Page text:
Mariachi El Bronx
Punk rock. Mariachi. Two great tastes that go great together – er, right? Well, anyway, the two joined regardless one fateful August day in 2006, when The Bronx showed up to play on a television show. At the time, the Los Angeles-based punks were infamous for scabrous rifferama that suggested a return to L.A.’s golden age of hardcore (it’s not coincidence that the band portrayed Black Flag in the Darby Crash biopic What We Do Is Secret, or went on their first tour with the Circle Jerks). The show requested the band play an acoustic version of “Dirty Leaves” off the band’s second, self-titled album – a request that didn’t sit well. “Going ‘unplugged’ was a ‘90s fad that I had a knee-jerk reaction to dislike,” notes guitarist Joby J. Ford. “We wanted to do something a little bit different.” Indeed, The Bronx took it one irreverent step further, donning uncharacteristic sombreros and arranging the song as a mariachi lament. “We never wanted The Bronx to be a soft, quiet band,” says frontman Matt Caughthran, “but this freed up a whole new realm. Sometimes you don’t realize the barriers around yourself until you step outside them. It was a big moment in our career, breathing new life into the band.”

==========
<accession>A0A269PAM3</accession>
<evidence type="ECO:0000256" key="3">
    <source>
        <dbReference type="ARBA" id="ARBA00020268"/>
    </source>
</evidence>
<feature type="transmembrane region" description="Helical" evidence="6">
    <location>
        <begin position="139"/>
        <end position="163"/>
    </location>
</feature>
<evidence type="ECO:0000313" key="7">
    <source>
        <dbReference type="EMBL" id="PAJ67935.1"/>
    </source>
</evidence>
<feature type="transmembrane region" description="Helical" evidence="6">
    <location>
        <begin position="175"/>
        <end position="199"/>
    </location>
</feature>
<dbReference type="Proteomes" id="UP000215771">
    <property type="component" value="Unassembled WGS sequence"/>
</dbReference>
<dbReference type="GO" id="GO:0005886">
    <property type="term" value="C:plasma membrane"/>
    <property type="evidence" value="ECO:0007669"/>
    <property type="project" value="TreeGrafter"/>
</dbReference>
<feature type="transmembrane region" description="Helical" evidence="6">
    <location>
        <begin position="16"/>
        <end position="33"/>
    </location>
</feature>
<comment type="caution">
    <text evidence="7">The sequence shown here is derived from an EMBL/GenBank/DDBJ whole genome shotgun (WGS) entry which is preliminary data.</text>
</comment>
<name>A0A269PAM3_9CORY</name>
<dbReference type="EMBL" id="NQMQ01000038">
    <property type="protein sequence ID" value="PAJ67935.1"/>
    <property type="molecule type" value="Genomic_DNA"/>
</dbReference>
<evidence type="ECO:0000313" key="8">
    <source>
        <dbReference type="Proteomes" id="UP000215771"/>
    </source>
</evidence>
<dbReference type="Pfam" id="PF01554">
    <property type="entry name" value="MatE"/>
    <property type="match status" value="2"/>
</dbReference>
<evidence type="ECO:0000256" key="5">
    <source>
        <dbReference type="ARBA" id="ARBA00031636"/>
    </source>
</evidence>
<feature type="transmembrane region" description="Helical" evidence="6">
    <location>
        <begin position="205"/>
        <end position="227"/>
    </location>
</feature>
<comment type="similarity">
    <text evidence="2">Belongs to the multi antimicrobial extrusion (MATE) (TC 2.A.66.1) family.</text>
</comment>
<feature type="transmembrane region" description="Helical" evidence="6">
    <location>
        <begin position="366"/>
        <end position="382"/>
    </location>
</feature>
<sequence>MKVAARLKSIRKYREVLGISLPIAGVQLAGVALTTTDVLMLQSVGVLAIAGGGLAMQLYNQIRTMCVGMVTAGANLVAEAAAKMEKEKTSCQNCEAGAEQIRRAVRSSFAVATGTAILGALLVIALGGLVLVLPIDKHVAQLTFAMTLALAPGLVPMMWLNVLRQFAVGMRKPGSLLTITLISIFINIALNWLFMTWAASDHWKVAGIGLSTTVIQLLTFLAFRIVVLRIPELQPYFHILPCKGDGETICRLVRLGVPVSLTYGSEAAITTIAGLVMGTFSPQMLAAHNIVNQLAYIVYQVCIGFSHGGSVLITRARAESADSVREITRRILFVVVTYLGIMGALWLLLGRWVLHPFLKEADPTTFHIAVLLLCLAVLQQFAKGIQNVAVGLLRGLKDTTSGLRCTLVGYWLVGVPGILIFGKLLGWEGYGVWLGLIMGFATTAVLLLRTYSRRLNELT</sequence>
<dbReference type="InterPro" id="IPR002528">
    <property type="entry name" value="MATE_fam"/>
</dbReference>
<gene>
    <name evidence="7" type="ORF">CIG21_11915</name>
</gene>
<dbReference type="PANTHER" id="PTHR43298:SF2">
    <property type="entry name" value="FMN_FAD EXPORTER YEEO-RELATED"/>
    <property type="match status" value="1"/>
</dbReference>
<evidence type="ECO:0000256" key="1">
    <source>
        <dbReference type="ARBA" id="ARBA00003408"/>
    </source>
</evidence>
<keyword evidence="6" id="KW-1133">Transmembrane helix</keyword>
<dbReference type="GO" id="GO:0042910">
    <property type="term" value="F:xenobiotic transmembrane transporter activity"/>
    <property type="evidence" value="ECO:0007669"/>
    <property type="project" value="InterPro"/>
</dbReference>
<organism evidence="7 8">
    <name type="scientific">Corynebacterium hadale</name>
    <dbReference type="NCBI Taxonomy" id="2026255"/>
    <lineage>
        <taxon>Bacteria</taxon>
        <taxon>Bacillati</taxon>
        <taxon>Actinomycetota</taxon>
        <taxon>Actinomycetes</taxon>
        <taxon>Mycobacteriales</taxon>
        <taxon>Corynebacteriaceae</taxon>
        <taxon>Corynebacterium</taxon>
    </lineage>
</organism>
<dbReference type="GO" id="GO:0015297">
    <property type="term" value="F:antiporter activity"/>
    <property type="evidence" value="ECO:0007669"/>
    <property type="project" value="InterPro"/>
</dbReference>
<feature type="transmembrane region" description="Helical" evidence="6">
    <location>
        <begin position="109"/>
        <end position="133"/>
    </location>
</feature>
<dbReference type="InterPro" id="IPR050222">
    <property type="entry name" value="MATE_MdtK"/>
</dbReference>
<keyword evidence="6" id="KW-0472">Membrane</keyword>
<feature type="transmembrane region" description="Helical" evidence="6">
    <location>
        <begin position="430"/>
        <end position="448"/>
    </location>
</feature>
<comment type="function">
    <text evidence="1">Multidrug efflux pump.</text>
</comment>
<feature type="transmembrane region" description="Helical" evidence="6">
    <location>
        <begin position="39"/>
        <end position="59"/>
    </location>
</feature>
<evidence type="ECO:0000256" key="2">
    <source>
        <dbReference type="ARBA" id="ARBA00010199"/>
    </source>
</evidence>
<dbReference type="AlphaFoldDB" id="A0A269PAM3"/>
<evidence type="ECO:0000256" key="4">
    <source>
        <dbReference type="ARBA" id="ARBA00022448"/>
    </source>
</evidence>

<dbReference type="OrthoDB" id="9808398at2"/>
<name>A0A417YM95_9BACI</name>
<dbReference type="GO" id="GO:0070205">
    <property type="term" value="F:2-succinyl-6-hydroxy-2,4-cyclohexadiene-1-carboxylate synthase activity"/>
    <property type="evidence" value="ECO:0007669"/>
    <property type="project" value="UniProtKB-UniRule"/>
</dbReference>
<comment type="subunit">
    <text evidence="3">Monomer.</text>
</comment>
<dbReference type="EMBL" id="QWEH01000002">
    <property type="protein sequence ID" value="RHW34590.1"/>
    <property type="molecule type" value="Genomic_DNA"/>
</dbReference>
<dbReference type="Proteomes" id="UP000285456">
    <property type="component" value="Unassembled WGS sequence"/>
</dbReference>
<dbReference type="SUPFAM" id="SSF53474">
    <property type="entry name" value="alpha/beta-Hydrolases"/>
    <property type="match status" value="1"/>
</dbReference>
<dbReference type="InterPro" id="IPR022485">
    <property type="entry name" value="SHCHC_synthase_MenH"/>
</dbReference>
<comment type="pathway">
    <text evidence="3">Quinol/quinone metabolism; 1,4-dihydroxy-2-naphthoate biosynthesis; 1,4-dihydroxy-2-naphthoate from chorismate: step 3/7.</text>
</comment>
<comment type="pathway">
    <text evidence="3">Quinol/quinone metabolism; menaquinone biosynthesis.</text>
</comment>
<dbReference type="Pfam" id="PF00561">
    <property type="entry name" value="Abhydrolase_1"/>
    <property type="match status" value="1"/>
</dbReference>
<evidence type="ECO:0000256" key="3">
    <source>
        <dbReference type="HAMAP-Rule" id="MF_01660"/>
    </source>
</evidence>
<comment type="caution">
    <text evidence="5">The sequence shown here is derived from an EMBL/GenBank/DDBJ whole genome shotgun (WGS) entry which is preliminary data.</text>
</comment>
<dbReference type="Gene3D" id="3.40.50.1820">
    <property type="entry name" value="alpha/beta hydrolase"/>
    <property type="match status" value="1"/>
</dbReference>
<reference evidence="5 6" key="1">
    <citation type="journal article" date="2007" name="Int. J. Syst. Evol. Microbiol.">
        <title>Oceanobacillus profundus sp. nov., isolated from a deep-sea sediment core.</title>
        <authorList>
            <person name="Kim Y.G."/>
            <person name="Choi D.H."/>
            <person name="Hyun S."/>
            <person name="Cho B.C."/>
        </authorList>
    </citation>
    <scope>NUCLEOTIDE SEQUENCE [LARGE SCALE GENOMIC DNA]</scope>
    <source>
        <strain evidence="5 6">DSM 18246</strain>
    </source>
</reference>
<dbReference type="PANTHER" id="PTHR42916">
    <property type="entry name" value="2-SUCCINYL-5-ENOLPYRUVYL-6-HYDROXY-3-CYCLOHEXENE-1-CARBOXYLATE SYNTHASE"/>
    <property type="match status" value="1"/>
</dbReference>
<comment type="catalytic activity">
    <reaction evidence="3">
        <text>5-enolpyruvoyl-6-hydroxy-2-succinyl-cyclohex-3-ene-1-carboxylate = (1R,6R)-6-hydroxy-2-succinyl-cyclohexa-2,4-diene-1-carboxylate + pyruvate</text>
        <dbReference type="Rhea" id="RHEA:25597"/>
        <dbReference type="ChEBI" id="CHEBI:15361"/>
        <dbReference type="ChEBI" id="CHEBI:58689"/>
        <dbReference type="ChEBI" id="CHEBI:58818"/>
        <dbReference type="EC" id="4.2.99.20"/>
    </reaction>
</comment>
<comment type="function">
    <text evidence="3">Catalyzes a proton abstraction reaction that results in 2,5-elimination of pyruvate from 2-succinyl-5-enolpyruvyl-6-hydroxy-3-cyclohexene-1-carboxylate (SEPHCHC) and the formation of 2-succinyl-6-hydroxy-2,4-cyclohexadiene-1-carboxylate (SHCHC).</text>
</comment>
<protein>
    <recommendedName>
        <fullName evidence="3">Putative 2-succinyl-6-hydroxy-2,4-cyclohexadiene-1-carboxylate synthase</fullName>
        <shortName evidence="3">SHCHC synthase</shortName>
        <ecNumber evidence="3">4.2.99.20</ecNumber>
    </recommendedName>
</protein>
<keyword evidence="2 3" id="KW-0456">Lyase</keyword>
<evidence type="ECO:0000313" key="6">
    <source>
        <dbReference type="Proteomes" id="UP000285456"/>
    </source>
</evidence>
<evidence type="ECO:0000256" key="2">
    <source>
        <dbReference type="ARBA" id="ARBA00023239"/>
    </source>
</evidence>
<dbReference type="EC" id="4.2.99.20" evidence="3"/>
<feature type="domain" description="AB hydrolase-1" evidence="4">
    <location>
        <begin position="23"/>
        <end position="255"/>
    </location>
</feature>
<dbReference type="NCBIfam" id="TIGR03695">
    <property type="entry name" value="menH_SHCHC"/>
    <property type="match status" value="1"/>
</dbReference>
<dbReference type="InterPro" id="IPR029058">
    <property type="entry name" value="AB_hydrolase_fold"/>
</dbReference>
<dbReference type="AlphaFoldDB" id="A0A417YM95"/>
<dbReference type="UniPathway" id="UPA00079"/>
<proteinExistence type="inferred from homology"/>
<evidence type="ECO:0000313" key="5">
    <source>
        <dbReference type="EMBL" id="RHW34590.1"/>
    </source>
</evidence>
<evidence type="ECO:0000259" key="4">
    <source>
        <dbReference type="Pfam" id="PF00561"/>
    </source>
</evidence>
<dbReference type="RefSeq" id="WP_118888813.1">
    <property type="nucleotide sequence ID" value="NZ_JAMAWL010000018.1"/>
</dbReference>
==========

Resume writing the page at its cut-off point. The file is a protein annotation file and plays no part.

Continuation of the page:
And thus Mariachi El Bronx was born. Between tour stops, Caughthran, Ford and their bandmates – Jorma Vik (drums) Brad Magers (trumpet), Ken Horne (jarana/guitar), and Vincent Hidalgo (guitarrón) – relentlessly studied instructional videos on YouTube to master the various mariachi styles: norteno, jorocho, juasteka, bolero, and corridos. “Mariachi has rules,” Caughthran explains. “We learned everything we could out of respect, especially as we’re a bunch of white guys – well, except for Ken, who’s Japanese.” (Mariachi El Bronx would eventually come to include Ray Suen on violin, as well as satellite members Alfredo Ortiz – known for his percussion styles with the likes of Beastie Boys and Money Mark – and acclaimed guitarrón player Karla Tovar.) The sonic merger of the two cultures wasn’t so surprising considering the band’s evolution out of California’s ethnic melting pot. Caughthran grew up in Pico Riviera, on the outskirts of East L.A., where he was definitely in the gringo minority. “I know people are like, ‘Where the fuck does this come from?’, but growing up in Mexican neighborhoods, it feels automatic,” says Caughthran. “My two favorite bands were always Black Flag and Los Lobos, so it all makes sense. Black Flag was all about aggression, no rules, no dress code, while Los Lobos opened me up to Neil Young, the Carpenters, Dinosaur Jr., Sonic Youth. Through them, I discovered a rebellious spirit in many genres.” Caughthran was actually junior high schoolmates with Vincent Hidalgo, whose father David is a key member of both Los Lobos and the Latin Playboys. Vincent would eventually join Mariachi El Bronx in 2007, while el padre Hidalgo played accordion on “My Love” off of Mariachi El Bronx’s eponymous 2009 debut album. “For David to like something we did musically – it was our vindication,” Caughthran says.